Our April showers have certainly brought May flowers and a much welcomed spring. Gardens are bursting with new green life. The following are some tips to make your May gardens and lawn shine:
Bulbs: The blooms of daffodils, tulips, hyacinths and other spring blooming bulbs have faded leaving behind their foliage. Don’t be tempted to cut the foliage back– this foliage is photosynthesizing to rejuvenate the bulbs for next year’s bloom. Do fertilize with bone meal, or other flowering plant food like Plant Tone or Osmocote.
Perennials: Summer blooming perennials like sedum, rudbeckia, Joe Pye Weed, and chrysanthemums should be cut back once the foliage reaches 10-12 inches in height. This will encourage a bushy rather than lanky growth and will keep these plants from “falling over” when the reach maximum growth in the summer. Cut back in half from 5-6 inches.
Roses: Prune one-time bloomers when they finish blooming this month. Deadhead (remove spent blooms) hybrid tea roses and grandiflora roses regularly to encourage re-bloom and bushy plant growth. Feed roses every six weeks during the blooming season with a product like Rose Tone or compost.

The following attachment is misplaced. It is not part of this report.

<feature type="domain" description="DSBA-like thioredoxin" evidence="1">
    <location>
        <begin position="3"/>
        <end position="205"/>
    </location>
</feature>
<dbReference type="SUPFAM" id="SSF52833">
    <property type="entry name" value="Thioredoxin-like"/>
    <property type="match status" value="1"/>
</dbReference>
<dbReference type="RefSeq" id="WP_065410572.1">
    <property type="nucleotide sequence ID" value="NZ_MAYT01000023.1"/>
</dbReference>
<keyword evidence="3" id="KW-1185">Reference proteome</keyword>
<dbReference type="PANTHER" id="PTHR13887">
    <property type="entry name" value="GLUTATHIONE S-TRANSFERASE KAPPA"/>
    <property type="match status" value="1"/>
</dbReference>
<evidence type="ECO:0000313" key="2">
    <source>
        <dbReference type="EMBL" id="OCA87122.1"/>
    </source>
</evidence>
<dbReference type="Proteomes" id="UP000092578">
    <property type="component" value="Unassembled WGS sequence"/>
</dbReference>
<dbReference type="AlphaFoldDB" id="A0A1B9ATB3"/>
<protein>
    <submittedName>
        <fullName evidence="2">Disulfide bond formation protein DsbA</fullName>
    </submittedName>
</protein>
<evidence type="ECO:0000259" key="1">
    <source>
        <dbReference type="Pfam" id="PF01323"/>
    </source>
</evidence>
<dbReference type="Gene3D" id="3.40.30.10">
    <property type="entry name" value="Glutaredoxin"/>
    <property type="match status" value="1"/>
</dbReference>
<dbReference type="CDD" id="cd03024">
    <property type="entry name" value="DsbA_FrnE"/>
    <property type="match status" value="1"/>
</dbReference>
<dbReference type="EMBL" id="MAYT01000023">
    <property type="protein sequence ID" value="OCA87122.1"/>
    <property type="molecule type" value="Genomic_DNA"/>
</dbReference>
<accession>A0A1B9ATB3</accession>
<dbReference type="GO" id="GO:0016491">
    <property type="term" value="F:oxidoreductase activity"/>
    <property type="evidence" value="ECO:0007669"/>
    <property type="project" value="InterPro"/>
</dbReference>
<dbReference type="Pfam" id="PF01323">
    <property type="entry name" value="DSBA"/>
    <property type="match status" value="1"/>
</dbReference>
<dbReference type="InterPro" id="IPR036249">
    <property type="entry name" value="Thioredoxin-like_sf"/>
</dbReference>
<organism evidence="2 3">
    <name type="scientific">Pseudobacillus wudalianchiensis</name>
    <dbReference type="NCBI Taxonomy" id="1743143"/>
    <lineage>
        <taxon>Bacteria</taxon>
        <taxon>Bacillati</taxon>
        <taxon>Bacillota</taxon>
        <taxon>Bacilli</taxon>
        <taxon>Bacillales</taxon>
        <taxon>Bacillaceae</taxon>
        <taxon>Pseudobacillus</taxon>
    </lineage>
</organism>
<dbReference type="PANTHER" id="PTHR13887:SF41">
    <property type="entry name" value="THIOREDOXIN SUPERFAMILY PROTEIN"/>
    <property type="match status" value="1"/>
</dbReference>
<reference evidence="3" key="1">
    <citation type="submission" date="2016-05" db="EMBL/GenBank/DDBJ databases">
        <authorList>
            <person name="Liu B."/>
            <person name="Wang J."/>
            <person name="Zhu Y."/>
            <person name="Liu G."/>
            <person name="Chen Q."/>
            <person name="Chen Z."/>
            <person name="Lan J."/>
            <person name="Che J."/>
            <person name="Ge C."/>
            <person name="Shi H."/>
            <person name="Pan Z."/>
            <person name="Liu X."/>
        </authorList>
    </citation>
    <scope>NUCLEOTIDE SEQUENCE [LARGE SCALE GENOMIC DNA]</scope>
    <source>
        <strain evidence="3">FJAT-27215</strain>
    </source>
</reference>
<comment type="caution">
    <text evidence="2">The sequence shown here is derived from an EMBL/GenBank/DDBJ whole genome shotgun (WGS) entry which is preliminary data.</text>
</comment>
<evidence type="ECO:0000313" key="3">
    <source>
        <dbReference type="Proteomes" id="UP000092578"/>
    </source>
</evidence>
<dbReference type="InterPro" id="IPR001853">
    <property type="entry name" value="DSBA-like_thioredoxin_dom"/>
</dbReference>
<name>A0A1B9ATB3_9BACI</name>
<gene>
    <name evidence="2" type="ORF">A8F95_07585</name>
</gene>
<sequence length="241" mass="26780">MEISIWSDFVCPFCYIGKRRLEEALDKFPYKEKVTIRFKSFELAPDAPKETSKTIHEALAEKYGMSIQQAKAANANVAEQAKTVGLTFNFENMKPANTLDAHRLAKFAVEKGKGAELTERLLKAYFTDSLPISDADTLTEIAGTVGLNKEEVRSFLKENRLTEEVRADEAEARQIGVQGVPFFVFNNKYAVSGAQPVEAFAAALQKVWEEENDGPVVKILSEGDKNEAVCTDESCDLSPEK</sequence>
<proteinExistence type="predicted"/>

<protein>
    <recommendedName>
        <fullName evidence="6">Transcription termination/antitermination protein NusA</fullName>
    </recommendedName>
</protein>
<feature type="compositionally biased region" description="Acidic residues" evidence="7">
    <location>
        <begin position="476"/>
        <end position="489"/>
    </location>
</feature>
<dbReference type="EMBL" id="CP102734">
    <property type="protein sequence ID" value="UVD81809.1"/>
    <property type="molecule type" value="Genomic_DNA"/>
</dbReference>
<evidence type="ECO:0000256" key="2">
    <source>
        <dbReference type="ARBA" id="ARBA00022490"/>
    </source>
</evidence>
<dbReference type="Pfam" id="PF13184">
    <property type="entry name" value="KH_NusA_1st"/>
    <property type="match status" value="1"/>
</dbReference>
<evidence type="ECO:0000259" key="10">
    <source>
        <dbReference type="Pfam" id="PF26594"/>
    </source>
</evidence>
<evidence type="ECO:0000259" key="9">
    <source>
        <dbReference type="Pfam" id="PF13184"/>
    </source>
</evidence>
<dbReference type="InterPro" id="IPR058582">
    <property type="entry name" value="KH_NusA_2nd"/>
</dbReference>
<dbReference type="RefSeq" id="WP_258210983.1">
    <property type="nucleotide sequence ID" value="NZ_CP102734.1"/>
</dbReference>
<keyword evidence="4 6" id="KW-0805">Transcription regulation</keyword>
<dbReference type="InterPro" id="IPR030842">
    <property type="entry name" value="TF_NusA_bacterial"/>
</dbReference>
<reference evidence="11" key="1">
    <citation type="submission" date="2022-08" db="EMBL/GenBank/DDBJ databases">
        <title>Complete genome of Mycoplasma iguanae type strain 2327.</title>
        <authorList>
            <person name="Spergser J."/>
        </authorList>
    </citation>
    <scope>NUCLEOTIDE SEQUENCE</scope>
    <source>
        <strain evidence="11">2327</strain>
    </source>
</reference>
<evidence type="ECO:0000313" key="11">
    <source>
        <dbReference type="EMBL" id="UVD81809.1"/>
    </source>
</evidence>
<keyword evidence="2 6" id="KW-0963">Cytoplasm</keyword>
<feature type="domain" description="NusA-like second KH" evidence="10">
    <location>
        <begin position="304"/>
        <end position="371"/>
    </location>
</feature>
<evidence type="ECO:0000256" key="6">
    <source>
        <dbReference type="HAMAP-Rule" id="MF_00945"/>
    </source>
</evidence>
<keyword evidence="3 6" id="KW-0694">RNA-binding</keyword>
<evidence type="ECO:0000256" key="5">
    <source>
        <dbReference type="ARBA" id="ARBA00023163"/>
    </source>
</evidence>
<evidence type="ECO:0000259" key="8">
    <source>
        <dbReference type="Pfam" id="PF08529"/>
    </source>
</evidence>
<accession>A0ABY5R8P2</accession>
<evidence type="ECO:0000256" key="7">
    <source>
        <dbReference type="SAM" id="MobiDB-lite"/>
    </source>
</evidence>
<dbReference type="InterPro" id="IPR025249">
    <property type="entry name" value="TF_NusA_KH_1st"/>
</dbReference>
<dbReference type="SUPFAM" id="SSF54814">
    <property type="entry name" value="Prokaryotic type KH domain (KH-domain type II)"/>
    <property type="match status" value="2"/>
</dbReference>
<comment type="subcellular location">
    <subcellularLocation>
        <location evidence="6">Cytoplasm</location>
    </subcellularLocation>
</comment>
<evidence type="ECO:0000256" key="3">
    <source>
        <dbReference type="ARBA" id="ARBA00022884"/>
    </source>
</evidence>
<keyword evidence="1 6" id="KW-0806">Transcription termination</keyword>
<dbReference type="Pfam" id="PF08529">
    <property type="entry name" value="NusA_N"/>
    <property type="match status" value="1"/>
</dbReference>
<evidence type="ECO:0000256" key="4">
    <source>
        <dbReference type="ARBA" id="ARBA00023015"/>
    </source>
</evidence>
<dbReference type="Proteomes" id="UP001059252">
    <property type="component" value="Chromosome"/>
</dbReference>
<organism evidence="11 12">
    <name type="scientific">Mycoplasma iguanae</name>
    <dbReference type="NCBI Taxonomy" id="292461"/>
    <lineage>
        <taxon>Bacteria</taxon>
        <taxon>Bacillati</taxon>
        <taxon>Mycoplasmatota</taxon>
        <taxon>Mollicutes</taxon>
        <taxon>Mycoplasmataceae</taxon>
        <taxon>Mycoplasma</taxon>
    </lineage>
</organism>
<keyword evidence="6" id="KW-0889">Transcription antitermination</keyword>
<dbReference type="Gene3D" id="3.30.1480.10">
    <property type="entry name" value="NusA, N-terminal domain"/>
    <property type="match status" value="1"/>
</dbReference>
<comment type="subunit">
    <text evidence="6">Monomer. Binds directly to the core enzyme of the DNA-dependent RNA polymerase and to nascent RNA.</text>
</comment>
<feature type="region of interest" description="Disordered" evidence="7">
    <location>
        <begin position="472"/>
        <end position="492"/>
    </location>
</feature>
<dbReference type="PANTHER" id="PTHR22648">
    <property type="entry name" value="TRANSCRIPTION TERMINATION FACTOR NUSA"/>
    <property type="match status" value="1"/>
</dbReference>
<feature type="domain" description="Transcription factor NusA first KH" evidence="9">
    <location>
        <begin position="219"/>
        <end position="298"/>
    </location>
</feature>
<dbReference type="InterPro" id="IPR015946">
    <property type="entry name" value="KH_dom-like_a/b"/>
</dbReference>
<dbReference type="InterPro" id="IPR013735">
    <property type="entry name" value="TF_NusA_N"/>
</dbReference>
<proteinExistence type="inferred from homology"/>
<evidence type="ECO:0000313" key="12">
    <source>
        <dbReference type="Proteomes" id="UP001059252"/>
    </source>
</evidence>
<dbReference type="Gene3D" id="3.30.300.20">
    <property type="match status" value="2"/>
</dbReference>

Shrubs: If azaleas need pruning do so within 6 weeks after they bloom. New blooms will be forming after that and you will lose next year’s bloom. This does not apply to the new repeat blooming varieties. Prune old branches of forsythia to the ground
Hanging baskets: Outdoor hanging baskets will benefit from regular watering and fertilizing. B-weekly fertilizing with a water soluble fertilizer will keep them blooming. Pinch off any spent blooms that have died.
Houseplants/tender plants: Give your houseplants like hibiscus, jasmine, mandevilla, begonias, coleus a vacation outdoors once the danger of frost has gone. The last frost date in our area is April 27th. Be sure to introduce them slowly to increased sunlight and colder temps–move plants slowly from the shelter of the house to their summer spot.
Lawns: Seed or oversow lawns this month. Aerate and de-thatch your lawn this month to allow healthy root growth. Mow often in the spring so that you never have to mow more than a third of the height of the grass each time. Fertilize now if you did the first fertilization in February.